Leftists displaying banners and portraits of the late Chinese leader Mao Zedong demonstrate outside the office of the liberal Southern Weekly newspaper in the southern Chinese city of Guangzhou January 9, 2013. REUTERS

China’s Internet censorship: A WTO challenge is long overdue

For the first time this year, the United States Trade Representative’s (USTR’s) “National Trade Estimate Report” took note of China’s Great Firewall. Granted, it was with this tame statement: “China’s filtering of cross-border Internet traffic has posed a significant burden to foreign suppliers.” The report did not indicate what steps, if any, the US plans to take against the People’s Republic of China’s heavy-handed and economically damaging censorship regime. But it is high time for the US, possibly in conjunction with other major trading partners, to test the legality of China’s sweeping Internet censorship system.

This summer, Congress must make sure the Internet stays free

By Sept. 30 of this year, the Obama administration plans to transition its stewardship over core Internet functions to the international community. The transition plan presented to the US Department of Commerce was finalized by the International Corporation for Assigned Names and Numbers (ICANN), which sets broad policy for the Internet's naming system, and coordinates many of its most essential functions. The Department of Commerce has said that it expects to finish its review of the plan by mid-June, giving Congress plenty of time to review it before the September deadline.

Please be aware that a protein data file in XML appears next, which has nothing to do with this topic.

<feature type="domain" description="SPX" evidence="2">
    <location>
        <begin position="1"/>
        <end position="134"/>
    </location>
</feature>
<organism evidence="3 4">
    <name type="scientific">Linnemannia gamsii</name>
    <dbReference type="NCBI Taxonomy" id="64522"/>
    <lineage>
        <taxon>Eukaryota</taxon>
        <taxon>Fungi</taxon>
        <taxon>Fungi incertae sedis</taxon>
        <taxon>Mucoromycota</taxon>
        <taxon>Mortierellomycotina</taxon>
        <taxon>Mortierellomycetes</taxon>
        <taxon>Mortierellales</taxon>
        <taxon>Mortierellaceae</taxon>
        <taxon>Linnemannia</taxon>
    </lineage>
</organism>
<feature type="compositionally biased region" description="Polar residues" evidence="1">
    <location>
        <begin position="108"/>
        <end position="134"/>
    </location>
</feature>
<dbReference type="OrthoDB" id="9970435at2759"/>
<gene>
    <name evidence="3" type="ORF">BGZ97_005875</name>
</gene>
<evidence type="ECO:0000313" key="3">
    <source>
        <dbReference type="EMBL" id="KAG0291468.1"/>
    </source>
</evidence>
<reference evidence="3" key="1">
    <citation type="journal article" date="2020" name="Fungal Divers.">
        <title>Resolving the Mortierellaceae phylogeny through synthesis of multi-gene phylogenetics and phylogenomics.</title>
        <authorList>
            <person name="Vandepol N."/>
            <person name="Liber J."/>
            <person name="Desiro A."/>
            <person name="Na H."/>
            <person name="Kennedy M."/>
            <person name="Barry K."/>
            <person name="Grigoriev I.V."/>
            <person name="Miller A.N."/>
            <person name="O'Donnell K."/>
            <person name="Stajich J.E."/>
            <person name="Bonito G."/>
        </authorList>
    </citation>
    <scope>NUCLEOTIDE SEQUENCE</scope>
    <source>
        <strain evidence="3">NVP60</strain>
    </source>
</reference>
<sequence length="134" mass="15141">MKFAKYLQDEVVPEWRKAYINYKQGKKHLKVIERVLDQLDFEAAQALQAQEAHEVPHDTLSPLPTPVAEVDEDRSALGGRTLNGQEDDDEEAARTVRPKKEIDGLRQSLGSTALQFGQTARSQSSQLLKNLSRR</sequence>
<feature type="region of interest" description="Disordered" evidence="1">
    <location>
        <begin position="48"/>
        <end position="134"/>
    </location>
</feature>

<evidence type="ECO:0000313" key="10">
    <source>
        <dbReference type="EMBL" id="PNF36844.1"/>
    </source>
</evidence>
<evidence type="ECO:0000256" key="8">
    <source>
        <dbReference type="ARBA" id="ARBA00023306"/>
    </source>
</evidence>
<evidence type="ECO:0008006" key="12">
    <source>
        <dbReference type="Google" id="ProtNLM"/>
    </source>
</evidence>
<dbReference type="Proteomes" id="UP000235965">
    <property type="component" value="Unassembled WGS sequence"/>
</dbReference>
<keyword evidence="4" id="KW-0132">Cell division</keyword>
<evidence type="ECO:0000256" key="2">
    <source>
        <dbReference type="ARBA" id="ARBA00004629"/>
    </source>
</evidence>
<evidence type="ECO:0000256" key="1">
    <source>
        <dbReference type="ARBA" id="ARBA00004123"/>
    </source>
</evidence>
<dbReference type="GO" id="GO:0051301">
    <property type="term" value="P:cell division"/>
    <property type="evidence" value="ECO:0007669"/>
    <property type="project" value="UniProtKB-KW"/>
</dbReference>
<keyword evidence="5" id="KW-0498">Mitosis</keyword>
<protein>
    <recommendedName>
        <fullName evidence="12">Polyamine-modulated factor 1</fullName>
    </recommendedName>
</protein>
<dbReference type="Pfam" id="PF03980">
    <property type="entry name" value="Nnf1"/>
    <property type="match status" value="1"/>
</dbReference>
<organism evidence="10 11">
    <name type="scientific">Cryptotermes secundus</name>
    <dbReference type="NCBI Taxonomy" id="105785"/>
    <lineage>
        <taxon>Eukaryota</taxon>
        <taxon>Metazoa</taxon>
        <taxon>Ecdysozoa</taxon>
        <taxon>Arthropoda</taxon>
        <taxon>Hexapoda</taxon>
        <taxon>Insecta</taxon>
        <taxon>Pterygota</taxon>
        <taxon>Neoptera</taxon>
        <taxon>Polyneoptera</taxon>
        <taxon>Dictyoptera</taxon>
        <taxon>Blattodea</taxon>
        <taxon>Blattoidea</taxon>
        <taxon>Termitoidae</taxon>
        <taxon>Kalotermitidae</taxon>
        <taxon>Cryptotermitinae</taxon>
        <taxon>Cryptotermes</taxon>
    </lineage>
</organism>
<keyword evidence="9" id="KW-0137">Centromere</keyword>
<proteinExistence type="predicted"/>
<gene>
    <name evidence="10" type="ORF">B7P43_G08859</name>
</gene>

A pro-net neutrality activist attends a rally in the neighborhood where U.S. President Barack Obama attended a fundraiser in Los Angeles, California July 23, 2014. REUTERS

The damaging effects of a flawed Internet creation myth

In his 2003 article on network neutrality, Tim Wu made a fundamental error: He conflated product differentiation with price discrimination. This error has resulted in the promulgation of a flawed Internet creation myth — namely, that price and product differentiation on behalf of ISPs must be banned in order to preserve the Internet as its originators intended it to be.

Five ways to cripple tech (and the US economy)

The tech sector does great things for the US economy. For example, IT made up 75 percent of US productivity growth from 1995 to 2002, and 44 percent from 2000 to 2006. In 2011, IT workers earned 75 percent more annually than non-tech workers. And, finally, tech made up 5.7 percent of the US workforce in 2014. Given these great contributions to citizens’ wellbeing, one would think tech companies and governments would be careful not to kill the proverbial goose that lays the golden egg. But that could be just what is going on. Here are five ways governments and industry are trying to cripple tech.